How to Eliminate Any Potential Red Flags from Your Resume

A lot hinges on your resume. It’s usually your first introduction to a prospective employer, and competition for jobs can be fierce, so you want to make sure it stands out from the rest, and not in a bad way.

Unless your resume really piques the interest of the person reviewing it, they’ll probably look at it for all of 20 seconds. That’s not a long time to make a good impression. Include some of these red flags on your resume, and the amount of time they’ll spend considering you for the job drops off dramatically.

Do you want to increase your odds of being called in for an interview? Eliminate these red flags from your resume, and you’ll have a much better shot.

Huge Gaps in Employment History

Long periods between jobs could indicate that you left a position in a hurry, without getting your ducks in a row first. Employers might wonder why you’d be so impulsive, or wonder how you were getting by in the interim.

No Cover Letter

You may have heard that business recruiters hardly ever read the cover letter, but in fact, the opposite may be true. Competition for available jobs is fierce these days, and cover letters are sometimes the only thing a hiring manager has time to read.

Your cover letter should express, in short order, why you’re the best candidate for the job, and should show why your experience and qualifications are an ideal fit.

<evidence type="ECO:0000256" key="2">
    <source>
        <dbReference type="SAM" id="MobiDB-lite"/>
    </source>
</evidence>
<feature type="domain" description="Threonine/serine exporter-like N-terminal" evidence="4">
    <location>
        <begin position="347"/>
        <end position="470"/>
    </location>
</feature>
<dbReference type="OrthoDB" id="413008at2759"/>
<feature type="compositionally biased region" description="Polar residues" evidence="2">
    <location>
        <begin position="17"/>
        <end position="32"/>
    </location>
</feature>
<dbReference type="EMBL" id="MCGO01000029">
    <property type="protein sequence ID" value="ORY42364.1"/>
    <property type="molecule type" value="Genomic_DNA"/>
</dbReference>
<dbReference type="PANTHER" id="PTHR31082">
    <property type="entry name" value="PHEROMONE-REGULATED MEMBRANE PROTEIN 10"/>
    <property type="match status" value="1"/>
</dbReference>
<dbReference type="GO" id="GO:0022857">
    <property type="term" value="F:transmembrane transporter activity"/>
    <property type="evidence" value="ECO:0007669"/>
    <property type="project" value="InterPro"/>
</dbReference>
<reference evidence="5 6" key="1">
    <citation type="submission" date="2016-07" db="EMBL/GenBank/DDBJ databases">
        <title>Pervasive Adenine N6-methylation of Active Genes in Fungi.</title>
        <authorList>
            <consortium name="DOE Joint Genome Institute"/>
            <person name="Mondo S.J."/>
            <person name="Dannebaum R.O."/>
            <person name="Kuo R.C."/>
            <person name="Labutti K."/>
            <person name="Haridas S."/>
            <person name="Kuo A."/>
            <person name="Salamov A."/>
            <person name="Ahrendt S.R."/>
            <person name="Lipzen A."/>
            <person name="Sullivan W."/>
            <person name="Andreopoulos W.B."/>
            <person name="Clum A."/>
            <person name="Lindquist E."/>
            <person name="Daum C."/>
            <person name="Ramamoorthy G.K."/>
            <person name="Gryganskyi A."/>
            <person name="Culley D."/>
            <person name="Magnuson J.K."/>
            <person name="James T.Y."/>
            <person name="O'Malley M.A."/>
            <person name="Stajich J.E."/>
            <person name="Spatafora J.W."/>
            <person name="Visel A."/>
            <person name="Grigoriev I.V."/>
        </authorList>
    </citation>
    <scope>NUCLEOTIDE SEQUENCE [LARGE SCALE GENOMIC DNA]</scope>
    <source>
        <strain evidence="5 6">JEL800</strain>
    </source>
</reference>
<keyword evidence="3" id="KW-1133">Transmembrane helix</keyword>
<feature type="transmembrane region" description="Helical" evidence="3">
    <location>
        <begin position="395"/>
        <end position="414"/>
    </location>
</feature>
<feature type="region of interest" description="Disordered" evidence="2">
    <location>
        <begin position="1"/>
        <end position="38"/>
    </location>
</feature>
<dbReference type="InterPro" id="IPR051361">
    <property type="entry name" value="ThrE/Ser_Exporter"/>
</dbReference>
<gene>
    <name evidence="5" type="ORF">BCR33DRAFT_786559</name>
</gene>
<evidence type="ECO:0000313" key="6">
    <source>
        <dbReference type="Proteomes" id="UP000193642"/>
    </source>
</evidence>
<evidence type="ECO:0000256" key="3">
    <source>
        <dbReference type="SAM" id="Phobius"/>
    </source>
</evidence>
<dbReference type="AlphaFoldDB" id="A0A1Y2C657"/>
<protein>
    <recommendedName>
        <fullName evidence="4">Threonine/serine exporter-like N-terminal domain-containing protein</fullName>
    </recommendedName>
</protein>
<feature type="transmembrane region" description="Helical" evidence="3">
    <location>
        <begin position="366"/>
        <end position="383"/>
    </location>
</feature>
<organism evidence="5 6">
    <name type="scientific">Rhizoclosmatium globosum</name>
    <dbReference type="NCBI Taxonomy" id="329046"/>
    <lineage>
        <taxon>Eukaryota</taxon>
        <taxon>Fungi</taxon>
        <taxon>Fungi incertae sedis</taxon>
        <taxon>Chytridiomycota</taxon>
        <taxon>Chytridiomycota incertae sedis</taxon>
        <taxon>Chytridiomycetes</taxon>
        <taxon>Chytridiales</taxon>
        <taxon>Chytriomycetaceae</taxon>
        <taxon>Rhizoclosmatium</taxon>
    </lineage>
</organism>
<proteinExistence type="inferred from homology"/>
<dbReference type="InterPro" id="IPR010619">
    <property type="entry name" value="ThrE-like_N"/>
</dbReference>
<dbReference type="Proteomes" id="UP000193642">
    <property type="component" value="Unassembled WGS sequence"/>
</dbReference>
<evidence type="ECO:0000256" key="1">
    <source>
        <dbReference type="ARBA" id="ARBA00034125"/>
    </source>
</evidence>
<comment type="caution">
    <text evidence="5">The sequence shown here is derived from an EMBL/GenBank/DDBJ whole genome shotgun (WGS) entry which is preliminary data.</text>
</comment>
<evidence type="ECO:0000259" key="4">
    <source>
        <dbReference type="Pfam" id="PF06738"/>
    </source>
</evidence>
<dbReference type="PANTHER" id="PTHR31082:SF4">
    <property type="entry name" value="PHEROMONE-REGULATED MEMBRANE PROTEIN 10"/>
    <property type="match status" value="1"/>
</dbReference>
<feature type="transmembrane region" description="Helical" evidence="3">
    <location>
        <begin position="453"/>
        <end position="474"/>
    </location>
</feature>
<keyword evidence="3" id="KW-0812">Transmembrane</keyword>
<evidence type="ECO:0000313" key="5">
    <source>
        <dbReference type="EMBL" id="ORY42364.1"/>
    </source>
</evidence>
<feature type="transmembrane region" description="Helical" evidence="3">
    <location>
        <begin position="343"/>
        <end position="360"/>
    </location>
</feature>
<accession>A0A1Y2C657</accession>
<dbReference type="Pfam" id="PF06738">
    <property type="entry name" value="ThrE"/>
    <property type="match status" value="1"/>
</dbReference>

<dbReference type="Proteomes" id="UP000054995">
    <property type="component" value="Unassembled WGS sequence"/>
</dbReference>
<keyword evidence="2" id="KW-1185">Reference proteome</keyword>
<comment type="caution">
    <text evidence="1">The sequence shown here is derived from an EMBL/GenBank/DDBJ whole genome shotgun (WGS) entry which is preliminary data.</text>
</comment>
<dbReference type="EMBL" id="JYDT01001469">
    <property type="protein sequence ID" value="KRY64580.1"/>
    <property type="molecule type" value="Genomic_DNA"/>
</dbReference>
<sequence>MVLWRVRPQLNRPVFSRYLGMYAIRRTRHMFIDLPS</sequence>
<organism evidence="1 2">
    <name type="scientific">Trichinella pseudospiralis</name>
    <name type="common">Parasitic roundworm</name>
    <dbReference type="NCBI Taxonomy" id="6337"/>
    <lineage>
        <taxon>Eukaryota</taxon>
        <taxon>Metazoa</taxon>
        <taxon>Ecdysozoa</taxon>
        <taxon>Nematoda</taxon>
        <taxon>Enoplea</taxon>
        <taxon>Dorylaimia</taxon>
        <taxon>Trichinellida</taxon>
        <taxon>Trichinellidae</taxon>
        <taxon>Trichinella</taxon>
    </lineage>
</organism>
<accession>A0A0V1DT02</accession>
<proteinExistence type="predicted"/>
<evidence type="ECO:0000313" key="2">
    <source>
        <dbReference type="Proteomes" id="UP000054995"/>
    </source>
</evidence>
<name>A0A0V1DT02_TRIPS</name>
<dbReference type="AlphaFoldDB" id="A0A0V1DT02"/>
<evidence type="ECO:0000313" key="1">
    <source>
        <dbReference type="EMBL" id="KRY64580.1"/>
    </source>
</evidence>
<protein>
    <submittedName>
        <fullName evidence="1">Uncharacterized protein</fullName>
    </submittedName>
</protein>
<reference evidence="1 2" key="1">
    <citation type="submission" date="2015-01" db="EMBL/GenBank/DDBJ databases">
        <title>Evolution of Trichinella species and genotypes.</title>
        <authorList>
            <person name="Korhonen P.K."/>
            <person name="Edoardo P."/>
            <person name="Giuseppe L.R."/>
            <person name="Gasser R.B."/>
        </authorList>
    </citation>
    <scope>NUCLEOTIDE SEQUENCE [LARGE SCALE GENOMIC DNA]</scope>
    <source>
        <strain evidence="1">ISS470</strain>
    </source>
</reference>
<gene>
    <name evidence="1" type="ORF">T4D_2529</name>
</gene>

Some hiring managers are so pressed for time that they’ll simply discard resumes that don’t include a cover letter as a matter of course. Don’t give them an excuse to toss yours.

Too Personal

Resumes that include extensive details about hobbies, religious beliefs, or personal life are a huge no-no. For one thing, the vast majority of that information is totally irrelevant to most jobs. For another, talking too much about personal interests and not enough about work experience makes it seem like you’re just trying to fill space, or to distract the reader from your lack of relevant experience. Finally, disclosing information that could expose employers to discrimination charges if they hire or fail to hire you will almost certainly cause them to move on to another candidate.


What does “sloppiness” entail? Spelling and grammatical errors, cut and paste flubs, poor organization, bad sentence structure, and an obvious lack of knowledge about the employer, are all grouped under one handy category: Sloppiness. Why? Because they all show a lack of attention to detail, and that’s a big turn-off for prospective employers.

Think about it this way: Your resume is your one shot at getting noticed by an employer. If it doesn’t wow them, then you’re out of the running. If you were serious about the job, you’d put some time into making it shine.

If you can’t be bothered to make sure your resume has it going on, then how fastidious will you be when completing your work assignments? If you’re representing the company to its clients, how much effort will you put into making sure they’re impressed, if you won’t put any work into creating a stellar resume?

Go to It!

Now that you’ve eliminated these red flags from your resume, you’ll have a much better shot at landing your dream job.